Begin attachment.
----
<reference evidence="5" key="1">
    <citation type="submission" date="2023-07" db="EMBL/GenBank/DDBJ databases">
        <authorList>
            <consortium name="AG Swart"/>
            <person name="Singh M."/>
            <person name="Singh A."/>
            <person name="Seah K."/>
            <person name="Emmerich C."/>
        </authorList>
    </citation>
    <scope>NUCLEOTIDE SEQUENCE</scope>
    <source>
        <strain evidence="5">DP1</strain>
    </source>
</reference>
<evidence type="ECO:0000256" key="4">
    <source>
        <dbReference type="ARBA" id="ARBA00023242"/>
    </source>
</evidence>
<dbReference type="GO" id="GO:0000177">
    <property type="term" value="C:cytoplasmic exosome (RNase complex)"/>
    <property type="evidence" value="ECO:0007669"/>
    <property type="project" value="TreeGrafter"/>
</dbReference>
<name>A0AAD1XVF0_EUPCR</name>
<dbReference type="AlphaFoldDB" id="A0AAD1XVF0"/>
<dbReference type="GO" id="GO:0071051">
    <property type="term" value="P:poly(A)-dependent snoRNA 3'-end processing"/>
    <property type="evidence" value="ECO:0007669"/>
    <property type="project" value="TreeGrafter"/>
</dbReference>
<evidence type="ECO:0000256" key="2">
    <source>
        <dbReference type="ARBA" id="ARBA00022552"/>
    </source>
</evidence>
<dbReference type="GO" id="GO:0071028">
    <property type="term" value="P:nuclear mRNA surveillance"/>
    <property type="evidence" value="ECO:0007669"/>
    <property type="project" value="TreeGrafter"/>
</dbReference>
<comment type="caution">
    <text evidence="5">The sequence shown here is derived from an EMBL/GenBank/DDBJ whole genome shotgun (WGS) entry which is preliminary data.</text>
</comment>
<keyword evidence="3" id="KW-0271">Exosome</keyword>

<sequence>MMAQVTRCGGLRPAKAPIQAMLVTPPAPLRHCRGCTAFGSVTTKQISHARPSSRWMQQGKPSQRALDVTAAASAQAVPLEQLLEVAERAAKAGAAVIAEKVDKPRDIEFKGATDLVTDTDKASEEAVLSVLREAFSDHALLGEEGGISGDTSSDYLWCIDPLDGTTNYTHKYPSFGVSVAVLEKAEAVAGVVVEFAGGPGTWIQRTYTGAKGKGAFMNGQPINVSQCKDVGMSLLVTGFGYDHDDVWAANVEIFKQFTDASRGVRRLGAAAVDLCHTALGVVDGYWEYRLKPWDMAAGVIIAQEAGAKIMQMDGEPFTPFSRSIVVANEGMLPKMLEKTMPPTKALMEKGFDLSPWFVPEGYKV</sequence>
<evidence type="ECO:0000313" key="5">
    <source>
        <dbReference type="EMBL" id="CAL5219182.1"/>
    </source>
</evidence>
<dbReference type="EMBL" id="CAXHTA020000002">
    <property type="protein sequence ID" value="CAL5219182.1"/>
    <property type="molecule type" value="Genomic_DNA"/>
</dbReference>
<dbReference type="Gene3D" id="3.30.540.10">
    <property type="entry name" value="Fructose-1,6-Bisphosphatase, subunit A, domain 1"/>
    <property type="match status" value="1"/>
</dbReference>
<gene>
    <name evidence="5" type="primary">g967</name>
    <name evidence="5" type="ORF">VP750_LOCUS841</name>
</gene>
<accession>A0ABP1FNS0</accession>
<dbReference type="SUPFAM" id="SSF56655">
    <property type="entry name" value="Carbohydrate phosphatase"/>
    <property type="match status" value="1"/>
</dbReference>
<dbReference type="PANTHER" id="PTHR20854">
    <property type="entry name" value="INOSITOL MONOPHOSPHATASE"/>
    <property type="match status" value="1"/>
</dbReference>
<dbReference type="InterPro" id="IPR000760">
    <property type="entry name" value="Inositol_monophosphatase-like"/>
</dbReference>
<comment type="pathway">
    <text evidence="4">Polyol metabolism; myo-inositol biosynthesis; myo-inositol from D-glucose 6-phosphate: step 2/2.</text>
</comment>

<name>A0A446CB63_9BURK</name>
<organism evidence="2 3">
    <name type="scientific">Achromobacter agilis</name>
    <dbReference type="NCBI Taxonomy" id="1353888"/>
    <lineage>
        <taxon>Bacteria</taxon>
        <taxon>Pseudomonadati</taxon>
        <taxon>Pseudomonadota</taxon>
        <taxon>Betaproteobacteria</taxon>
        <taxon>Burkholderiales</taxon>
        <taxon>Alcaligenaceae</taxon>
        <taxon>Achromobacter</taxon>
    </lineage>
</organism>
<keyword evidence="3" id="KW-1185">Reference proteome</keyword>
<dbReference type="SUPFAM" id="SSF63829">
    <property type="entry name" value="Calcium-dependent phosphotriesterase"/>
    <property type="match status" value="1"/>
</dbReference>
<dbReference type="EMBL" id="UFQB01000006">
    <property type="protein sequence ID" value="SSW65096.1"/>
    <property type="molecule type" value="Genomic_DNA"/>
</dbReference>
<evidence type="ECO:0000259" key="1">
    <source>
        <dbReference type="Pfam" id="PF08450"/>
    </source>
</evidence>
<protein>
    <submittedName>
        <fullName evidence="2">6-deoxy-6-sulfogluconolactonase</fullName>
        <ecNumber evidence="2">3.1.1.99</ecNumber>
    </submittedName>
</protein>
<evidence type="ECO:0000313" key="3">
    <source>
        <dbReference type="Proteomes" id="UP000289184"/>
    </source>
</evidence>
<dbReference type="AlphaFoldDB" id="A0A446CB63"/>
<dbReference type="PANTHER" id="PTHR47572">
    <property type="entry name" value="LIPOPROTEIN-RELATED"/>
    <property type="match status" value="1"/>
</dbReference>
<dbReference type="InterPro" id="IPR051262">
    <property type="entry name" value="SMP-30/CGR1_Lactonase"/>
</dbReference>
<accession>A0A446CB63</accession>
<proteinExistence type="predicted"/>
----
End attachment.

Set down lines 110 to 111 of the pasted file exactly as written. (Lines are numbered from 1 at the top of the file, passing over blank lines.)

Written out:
        <fullName evidence="2">6-deoxy-6-sulfogluconolactonase</fullName>
        <ecNumber evidence="2">3.1.1.99</ecNumber>